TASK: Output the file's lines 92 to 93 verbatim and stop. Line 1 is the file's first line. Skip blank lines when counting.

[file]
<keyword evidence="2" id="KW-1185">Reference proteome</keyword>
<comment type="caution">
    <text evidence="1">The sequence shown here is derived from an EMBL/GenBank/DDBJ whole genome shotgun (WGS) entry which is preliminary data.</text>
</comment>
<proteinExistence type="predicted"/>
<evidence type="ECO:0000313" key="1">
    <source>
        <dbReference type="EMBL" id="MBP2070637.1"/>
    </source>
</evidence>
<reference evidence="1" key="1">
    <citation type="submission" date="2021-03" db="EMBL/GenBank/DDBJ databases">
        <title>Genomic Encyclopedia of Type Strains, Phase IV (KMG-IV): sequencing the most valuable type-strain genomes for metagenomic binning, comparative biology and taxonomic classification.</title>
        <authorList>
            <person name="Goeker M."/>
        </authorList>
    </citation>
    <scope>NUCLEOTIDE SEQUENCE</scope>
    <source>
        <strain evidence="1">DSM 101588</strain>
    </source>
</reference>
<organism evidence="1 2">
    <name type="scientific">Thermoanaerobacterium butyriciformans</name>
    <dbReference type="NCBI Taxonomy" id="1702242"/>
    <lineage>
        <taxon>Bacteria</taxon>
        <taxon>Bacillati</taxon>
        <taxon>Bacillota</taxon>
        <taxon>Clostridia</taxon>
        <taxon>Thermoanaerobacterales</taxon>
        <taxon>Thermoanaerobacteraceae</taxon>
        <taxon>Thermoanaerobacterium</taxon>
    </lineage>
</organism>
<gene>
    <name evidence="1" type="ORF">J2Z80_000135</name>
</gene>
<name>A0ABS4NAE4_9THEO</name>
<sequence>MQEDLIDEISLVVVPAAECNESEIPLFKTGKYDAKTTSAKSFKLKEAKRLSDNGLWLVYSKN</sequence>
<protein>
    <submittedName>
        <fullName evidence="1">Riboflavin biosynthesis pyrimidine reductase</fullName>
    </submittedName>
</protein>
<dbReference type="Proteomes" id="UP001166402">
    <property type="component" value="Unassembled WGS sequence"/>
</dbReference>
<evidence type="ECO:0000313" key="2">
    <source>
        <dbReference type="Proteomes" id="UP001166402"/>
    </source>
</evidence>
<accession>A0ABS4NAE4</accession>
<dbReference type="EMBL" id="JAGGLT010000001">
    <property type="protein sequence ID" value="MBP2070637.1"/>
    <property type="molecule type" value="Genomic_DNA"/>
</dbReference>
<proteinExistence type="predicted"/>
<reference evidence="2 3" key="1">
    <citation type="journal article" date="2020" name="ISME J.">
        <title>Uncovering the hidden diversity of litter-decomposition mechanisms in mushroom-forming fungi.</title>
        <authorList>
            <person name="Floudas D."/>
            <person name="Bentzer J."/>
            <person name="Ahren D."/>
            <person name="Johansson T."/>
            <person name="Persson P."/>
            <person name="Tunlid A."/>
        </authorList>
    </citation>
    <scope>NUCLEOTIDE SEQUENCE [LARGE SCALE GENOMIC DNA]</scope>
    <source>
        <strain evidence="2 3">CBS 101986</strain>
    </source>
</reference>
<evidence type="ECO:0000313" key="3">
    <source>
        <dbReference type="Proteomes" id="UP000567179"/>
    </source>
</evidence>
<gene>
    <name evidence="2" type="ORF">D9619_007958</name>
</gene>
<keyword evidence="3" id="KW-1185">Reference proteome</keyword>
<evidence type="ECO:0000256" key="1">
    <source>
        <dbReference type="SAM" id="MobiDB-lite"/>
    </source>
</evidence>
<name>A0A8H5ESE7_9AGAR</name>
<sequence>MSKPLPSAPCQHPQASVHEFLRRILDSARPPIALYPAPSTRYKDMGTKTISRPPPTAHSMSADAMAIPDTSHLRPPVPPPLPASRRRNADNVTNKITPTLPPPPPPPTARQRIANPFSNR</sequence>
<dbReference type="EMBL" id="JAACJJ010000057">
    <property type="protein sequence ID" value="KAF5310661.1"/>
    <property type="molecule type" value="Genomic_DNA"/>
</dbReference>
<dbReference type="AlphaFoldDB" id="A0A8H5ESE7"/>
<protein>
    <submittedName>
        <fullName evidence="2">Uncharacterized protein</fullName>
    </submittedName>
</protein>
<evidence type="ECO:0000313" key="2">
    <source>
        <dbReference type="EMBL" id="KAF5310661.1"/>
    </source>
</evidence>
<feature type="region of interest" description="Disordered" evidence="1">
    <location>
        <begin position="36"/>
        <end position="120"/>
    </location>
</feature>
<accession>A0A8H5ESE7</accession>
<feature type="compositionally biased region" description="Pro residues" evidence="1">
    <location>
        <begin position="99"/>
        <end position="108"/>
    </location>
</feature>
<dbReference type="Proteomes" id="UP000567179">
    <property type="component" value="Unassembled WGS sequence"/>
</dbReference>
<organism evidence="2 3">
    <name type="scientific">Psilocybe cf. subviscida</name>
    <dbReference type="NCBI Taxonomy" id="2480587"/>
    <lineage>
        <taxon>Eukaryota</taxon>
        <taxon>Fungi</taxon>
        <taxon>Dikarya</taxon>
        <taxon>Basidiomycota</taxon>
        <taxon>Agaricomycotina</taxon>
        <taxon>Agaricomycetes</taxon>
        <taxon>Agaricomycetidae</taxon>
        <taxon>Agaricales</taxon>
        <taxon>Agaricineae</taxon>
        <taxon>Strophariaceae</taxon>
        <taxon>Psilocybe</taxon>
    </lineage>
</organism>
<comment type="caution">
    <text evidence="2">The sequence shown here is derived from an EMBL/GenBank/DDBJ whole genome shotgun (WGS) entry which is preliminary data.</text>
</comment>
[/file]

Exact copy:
<sequence>MSKPLPSAPCQHPQASVHEFLRRILDSARPPIALYPAPSTRYKDMGTKTISRPPPTAHSMSADAMAIPDTSHLRPPVPPPLPASRRRNADNVTNKITPTLPPPPPPPTARQRIANPFSNR</sequence>
<dbReference type="EMBL" id="JAACJJ010000057">